Samsung do it again with the Galaxy S7

Samsung appear to have done it again with their new Galaxy S7, continuing to cut the gap between themselves and Apple's iPhone as the most popular mobile phone on the market when their latest smartphone hits the shelves on March 11. When it comes to Android phones, nobody quite does it like Samsung, and the Galaxy S7 has already been a hit for a host of reasons, from its camera to its memory slot. Both the S7 and the S7 Edge, the slimmer version of the phone, are being tipped to challenge the iPhone 6 at the top of the best selling charts over the next few months, and it's hard to find any real fault in this new release from Samsung.

People want a lot more from their phones than ever before. Whether it's creating high-quality videos for YouTube, checking the latest football scores with ESPN, booking a flight with Skyscanner or any number of modern uses for smartphones, people need their phones to capable of more functions than ever before.

Having placed a lot of emphasis on gamers, with some exciting developments in the pipeline for virtual reality, the S7 is a lot more than just a phone. And for those gaming fans who have an interest in online casinos, whether it’s playing pokies with 32Red or competing in poker tournaments, this smartphone is more than capable of juggling everything a gamer could need to stay on top of all the action.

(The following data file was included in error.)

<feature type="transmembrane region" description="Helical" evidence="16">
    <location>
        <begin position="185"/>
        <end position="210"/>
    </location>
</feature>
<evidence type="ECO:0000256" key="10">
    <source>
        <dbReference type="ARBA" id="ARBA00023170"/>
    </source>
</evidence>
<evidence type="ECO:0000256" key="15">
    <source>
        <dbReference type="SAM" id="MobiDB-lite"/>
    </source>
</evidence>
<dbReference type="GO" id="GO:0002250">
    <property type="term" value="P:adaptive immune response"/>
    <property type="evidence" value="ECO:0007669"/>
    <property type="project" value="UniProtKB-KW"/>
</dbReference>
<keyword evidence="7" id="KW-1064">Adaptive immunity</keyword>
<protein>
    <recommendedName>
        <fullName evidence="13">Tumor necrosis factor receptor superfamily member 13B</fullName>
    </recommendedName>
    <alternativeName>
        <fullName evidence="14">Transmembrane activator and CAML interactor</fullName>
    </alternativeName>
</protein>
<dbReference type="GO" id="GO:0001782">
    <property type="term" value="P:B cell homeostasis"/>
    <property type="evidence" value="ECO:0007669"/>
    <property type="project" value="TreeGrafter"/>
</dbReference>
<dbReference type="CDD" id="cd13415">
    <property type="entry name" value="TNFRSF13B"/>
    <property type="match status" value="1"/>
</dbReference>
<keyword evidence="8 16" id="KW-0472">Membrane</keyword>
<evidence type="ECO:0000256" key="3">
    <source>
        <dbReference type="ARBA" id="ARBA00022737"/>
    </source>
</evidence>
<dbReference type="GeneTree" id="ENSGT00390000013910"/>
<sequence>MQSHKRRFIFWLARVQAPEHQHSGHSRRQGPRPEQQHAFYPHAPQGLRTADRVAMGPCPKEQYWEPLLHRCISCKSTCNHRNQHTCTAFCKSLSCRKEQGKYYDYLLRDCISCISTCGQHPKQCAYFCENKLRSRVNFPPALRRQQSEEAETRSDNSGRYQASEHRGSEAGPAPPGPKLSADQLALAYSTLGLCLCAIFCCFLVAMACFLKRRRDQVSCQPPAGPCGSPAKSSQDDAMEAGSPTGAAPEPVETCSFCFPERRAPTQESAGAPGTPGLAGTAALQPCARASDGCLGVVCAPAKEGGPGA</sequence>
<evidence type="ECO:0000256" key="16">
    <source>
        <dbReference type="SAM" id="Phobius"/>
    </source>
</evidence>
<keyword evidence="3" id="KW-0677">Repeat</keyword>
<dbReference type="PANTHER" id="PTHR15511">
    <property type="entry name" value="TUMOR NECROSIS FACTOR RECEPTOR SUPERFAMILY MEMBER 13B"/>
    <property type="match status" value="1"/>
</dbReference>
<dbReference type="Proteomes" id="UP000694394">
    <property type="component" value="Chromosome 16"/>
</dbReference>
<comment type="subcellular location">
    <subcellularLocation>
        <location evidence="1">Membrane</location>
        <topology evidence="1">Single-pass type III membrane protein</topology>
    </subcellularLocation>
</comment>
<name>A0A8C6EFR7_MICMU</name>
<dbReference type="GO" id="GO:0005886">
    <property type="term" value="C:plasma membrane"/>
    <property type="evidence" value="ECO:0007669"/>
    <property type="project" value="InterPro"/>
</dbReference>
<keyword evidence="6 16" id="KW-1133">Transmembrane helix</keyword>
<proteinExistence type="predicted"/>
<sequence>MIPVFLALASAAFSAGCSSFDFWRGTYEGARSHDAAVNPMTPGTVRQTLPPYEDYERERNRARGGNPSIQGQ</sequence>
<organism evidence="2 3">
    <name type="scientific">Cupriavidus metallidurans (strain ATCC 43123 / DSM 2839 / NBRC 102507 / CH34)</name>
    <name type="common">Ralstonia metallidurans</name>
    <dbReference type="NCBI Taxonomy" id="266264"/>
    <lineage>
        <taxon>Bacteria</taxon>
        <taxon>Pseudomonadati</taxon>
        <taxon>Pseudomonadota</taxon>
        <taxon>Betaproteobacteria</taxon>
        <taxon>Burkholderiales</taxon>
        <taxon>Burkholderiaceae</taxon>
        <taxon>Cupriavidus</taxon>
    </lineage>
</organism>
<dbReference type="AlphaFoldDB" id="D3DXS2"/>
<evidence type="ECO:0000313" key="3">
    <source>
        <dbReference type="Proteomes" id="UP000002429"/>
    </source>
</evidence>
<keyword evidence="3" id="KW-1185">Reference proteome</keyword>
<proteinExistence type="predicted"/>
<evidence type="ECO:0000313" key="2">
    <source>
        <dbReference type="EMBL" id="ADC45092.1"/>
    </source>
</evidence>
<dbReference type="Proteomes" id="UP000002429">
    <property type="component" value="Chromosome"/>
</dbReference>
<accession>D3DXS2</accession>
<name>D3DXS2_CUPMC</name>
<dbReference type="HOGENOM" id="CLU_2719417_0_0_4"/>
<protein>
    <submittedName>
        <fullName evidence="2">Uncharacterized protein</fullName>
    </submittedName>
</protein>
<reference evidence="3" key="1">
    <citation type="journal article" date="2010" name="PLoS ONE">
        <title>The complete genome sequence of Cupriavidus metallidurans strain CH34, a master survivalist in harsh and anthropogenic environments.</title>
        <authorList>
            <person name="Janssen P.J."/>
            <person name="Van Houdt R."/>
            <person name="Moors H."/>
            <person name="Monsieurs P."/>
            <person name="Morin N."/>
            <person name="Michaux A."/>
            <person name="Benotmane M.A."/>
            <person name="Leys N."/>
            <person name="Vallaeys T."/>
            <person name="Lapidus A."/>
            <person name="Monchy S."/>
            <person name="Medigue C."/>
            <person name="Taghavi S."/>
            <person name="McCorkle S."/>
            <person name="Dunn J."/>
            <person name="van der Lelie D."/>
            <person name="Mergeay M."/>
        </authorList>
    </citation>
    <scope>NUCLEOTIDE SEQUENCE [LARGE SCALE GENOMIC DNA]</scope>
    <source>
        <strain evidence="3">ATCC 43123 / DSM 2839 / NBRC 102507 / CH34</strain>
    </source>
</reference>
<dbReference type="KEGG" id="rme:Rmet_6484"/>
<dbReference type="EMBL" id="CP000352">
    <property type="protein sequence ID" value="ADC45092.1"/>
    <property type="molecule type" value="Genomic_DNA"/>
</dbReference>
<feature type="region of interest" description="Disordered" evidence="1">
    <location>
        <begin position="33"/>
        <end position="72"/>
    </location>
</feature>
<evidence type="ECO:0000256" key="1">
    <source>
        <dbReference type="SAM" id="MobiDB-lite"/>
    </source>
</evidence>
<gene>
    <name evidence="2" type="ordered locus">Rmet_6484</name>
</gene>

But as well as offering users all the latest apps and features, the public want to know the more traditionally important functions of a phone are as important as those new innovations. So, what are the main things we need to know about Samsung's latest product. 

Image Credit:  the Inquirer

Image Credit: the Inquirer


Camera: The most obvious improvement with the S7 has to be its camera. With a clear focus on low-light settings, Samsung have reduced the camera from 16 to 12 megapixels, albeit it using bigger pixels that allow 56 percent more light - something that has clearly worked.Boasting a f/1.7 aperture with a rearranged sensor layout for quicker focus speeds, the Galaxy S7 camera could well be one of the most complete on the market. From its colour capture, to its lightning quick shutter speed, if you're only going to get hyped about one aspect of Samsung's latest design, it has to be its camera.

Water Resistant: While there was a lot to like about the Galaxy S6, the fact it wasn't water resistant didn't go down well with those that had become used to it. With an impressive IP68 rating, the S7 can survive a drop in five foot of water for up to time scale of up half an hour. It might not be advised to take the new Galaxy with you on your next scuba diving session, but the fact the S7 is water resistant does make bath-time a little less nervous.

Video Credit: The Verge

24-Hour Display: One long-standing problem when it comes to smartphones has been the quest to provide 24-hour information on a lock-screen display without milking the battery. Samsung appear to have solved this with their energy-efficient AMOLED display and Snapdragon 820 processor, which means the 'Always On' feature can show the time, calendar and notifications on the screen around-the-clock. It might not be the biggest task to check the time without having to unlock your phone, but this is yet another welcome little touch from Samsung that make this phone so impressive.